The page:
Tuesday, January 1, 2013

78% Delhi women sexually harassed in 2012: Survey

Ninety-two out of 100 Delhi men in the 18-25-year age bracket say some or all of their friends have made passes at women at public places, while more than 78% women in the Capital have been sexually harassed in the past year, according to a survey done by Hindustan Times. The response of more than half the 146 men surveyed shows why Delhi is called the rape capital of India with 661 incidents last year till December 15. They say women invite harassment because of the way they dress and behave. And 52% said it’s okay to pass comments on women, as long as one doesn’t touch them. The survey, done by research agency MaRS exclusively for HT during the last week of 2012, covered 356 women — apart from the 146 men — who use public transport. An overwhelming majority of the respondents support the decision to set up fast-track courts to try rape cases. And asked about measures to stop sexual harassment, more than three-fourths of them say swifter punishment is the way forward. A few of Delhi’s citizens, however, think that the problem lies with the male attitude, which must be changed. While 24% men support this view, only 19% women think so — a sign of women feeling that changing male attitudes is a near-impossible task. The survey also brought out the attitudinal differences between men and women. While a majority of women disagree that the issue of sexual harassment is exaggerated, 65% of men thought that it is. But both sides agree that there is no silver bullet to solve the problem. Meera Basu, a 29-year-old resident of south Delhi, said, “You can't just put the onus on women, asking them to dress in a certain way or learn self-defence.” She said, “Short-term steps, such as more policing or removing tinted-glass windows from buses need to be combined with longer-term measures, such as improving the way cases are handled in our courts and gender-sensitising young men in schools and universities.”

India considers chemical castration for rapists

Deutsche Welle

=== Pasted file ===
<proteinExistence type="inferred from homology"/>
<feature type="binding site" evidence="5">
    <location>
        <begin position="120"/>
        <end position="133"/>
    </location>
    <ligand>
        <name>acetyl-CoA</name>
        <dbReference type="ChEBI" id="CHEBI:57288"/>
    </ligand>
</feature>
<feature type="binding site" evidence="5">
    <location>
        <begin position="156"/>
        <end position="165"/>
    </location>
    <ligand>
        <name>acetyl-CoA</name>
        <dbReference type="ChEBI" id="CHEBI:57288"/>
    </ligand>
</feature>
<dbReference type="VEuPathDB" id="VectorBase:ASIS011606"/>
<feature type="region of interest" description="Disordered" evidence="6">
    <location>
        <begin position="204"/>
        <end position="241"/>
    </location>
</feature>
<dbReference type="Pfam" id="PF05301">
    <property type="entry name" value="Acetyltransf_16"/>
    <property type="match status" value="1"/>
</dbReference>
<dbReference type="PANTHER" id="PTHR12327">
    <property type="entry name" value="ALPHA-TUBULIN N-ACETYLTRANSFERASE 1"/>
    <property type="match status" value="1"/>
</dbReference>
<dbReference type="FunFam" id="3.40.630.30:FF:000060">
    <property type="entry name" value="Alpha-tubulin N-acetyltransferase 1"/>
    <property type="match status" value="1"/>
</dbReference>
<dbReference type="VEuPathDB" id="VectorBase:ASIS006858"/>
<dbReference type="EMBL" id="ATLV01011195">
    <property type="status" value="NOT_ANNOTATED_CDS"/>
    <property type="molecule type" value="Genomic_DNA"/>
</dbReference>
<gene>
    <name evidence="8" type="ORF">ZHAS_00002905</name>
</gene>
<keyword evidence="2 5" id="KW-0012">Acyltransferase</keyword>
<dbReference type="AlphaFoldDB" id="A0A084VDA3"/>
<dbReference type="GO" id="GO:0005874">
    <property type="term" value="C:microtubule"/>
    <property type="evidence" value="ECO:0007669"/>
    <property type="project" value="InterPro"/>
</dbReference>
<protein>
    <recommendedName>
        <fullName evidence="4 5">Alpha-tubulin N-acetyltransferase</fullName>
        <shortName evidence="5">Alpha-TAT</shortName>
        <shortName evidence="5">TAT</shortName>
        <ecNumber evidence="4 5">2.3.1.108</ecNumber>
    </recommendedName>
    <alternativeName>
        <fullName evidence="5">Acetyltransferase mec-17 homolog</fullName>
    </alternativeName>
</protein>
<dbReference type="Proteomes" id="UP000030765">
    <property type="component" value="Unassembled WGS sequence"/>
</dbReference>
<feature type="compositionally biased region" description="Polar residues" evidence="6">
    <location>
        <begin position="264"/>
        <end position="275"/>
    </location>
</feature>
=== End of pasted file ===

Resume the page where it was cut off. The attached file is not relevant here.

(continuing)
Amidst continuing public rage against sexual crime against women, India's ruling Congress party has decided to propose chemical castration of rapists, among other strict measures. After a 23-year-old girl was raped by six men in a moving bus in Delhi last month, young men and women launched protest rallies across the country. When the Indian girl died of her injuries in a Singapore hospital two weeks after the attack, the mass outrage turned more virulent, with protesters demanding the death penalty for the six rapists and seeking stricter deterrents against growing violence against women in the country. As news of more sexual attacks against women in different parts of the country fueled the protests, the situation put the ruling Congress party under immense pressure. This week it came to light that the party was readying a draft bill to propose a tougher law to punish sexual attackers. Press Trust of India has reported that, for rape convicts, prison sentences of up to 30 years are to be proposed. The bill also includes a proposal for chemical castration of convicted rapists, in rare cases.In India it often takes years or even decades for a court to decide legal cases, including rape cases. The bill would propose to fast-track all rape cases so that they are settled within 3 months. One of the six accused in the Delhi case is possibly a juvenile, being less than 18 years old. Although he reportedly inflicted the most fatal injuries on the girl, as a juvenile, he is likely to be let off with a mild punishment. The bill would also seek to reduce the age limit of those legally called "juveniles" from 18 to 15. Committee set to report Soon after the gang-rape took place in Delhi on December 16, and the demonstrators charged that the country's law and order situation was too weak, the government set up a three-member committee seeking suggestions to tackle the growing sexual crime against women. Headed by former Chief Justice of India, J S Verma, the committee was tasked to review existing laws and make recommendations of changes in the existing anti-rape laws. The Congress is expected to submit the final draft of its bill to the committee soon. India's Women and Child Development Ministry has also held discussions with legal experts and is ready to submit the Committee this week another set of proposals that could help curb sexual crime against women. By March 25 the Committee is set to submit its recommendations to the Indian government, which is considering the possibility of an amendment of existing anti-rape laws. It is believed that the government is acting with a sense of urgency because the chairperson of India's ruling United Progressive Alliance has been very upset with the Delhi gang-rape and the following widespread protests across the country.Although she did not make any statement in the media, party insiders disclosed that Mrs Gandhi personally met legal experts seeking their views and that they spoke of chemical castration and longer imprisonment of rape convicts, among other suggestions. She also spoke to others. "She met senior party leaders and made it clear that she wanted more effective laws to deal with crime against women so that more stringent punishment could be meted out swiftly to perpetrators of such crime," said Congress general secretary Janardan Dwivedi. Opposition gives its backing The Congress' consideration on chemical castration of convicted rapists has found support from the opposition Bharatiya Janata Party (BJP). "There should be maximum punishment to the rapists, death penalty or emasculation (chemical castration)," said senior BJP leader Venkiah Naidu. India's National Commission for Women chairperson Mamta Sharma said the rapists should not be given the death penalty. "They should be sent to jail for the rest of their lives. And they should also be chemically castrated so that they stay alive with a vital part of their body dead," she said. "We really seek stricter laws which would act as a deterrent so that such crimes are not repeated." 'The best way to punish a rapist' The demand of chemical castration of rapists has found a strong echo among the anti-rape protesters who have been on the street through the past fortnight."Rapists should be chemically castrated. And after the castrations their photos along with the details of their identity and offence should be published in the media," Neeta Sharma, an anti-rape protester student in Kolkata said to DW. "That's the best way to punish a rapist." Referring to the fact that out of 2,649 rape cases which were reported in last five years in Delhi, only 190 men faced conviction, Social scientist Ranjana Kumari, director of Delhi's Centre for Social Research said effective prosecution was as important as changes to sentencing. "People are extremely outraged because the raped girl has died. So, in angry emotion they are calling for the death penalty or chemical castration of the rapists. In a democratic country we should not be driven by a retributive an-eye-for-an-eye passion," said Ms Kumari. "Our emphasis should be on the increase in rate of convictions, and not just only the severity of punishment."